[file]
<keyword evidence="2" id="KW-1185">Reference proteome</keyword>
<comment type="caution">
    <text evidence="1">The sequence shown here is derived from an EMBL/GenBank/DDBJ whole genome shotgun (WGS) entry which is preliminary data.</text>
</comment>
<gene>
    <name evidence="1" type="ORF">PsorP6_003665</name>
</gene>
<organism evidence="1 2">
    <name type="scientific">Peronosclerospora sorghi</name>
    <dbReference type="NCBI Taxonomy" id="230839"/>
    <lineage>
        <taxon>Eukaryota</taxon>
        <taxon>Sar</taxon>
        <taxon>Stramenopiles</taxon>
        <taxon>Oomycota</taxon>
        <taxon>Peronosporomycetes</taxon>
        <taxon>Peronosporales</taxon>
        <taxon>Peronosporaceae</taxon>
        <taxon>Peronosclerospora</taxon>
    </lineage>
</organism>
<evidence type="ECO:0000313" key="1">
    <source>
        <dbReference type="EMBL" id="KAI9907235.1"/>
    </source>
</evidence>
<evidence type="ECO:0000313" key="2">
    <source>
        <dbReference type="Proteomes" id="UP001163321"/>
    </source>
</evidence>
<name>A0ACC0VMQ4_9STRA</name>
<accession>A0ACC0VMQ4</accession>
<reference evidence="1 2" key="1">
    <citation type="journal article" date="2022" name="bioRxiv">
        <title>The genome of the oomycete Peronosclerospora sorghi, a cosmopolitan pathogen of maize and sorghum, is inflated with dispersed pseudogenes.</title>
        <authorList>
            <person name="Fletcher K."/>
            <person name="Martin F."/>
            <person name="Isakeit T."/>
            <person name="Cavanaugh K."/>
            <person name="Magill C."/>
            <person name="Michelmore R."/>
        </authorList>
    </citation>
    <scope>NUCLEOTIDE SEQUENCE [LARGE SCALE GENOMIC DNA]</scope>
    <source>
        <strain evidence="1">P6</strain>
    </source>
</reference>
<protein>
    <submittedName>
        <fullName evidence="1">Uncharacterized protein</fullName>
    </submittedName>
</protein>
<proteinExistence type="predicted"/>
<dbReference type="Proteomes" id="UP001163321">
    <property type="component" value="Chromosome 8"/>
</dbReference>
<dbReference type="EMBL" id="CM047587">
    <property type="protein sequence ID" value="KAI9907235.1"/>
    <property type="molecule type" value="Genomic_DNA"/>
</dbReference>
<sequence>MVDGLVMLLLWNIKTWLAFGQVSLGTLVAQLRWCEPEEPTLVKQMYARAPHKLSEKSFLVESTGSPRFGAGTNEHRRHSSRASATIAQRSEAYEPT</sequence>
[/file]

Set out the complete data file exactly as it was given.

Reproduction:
<keyword evidence="2" id="KW-1185">Reference proteome</keyword>
<comment type="caution">
    <text evidence="1">The sequence shown here is derived from an EMBL/GenBank/DDBJ whole genome shotgun (WGS) entry which is preliminary data.</text>
</comment>
<gene>
    <name evidence="1" type="ORF">PsorP6_003665</name>
</gene>
<organism evidence="1 2">
    <name type="scientific">Peronosclerospora sorghi</name>
    <dbReference type="NCBI Taxonomy" id="230839"/>
    <lineage>
        <taxon>Eukaryota</taxon>
        <taxon>Sar</taxon>
        <taxon>Stramenopiles</taxon>
        <taxon>Oomycota</taxon>
        <taxon>Peronosporomycetes</taxon>
        <taxon>Peronosporales</taxon>
        <taxon>Peronosporaceae</taxon>
        <taxon>Peronosclerospora</taxon>
    </lineage>
</organism>
<evidence type="ECO:0000313" key="1">
    <source>
        <dbReference type="EMBL" id="KAI9907235.1"/>
    </source>
</evidence>
<evidence type="ECO:0000313" key="2">
    <source>
        <dbReference type="Proteomes" id="UP001163321"/>
    </source>
</evidence>
<name>A0ACC0VMQ4_9STRA</name>
<accession>A0ACC0VMQ4</accession>
<reference evidence="1 2" key="1">
    <citation type="journal article" date="2022" name="bioRxiv">
        <title>The genome of the oomycete Peronosclerospora sorghi, a cosmopolitan pathogen of maize and sorghum, is inflated with dispersed pseudogenes.</title>
        <authorList>
            <person name="Fletcher K."/>
            <person name="Martin F."/>
            <person name="Isakeit T."/>
            <person name="Cavanaugh K."/>
            <person name="Magill C."/>
            <person name="Michelmore R."/>
        </authorList>
    </citation>
    <scope>NUCLEOTIDE SEQUENCE [LARGE SCALE GENOMIC DNA]</scope>
    <source>
        <strain evidence="1">P6</strain>
    </source>
</reference>
<protein>
    <submittedName>
        <fullName evidence="1">Uncharacterized protein</fullName>
    </submittedName>
</protein>
<proteinExistence type="predicted"/>
<dbReference type="Proteomes" id="UP001163321">
    <property type="component" value="Chromosome 8"/>
</dbReference>
<dbReference type="EMBL" id="CM047587">
    <property type="protein sequence ID" value="KAI9907235.1"/>
    <property type="molecule type" value="Genomic_DNA"/>
</dbReference>
<sequence>MVDGLVMLLLWNIKTWLAFGQVSLGTLVAQLRWCEPEEPTLVKQMYARAPHKLSEKSFLVESTGSPRFGAGTNEHRRHSSRASATIAQRSEAYEPT</sequence>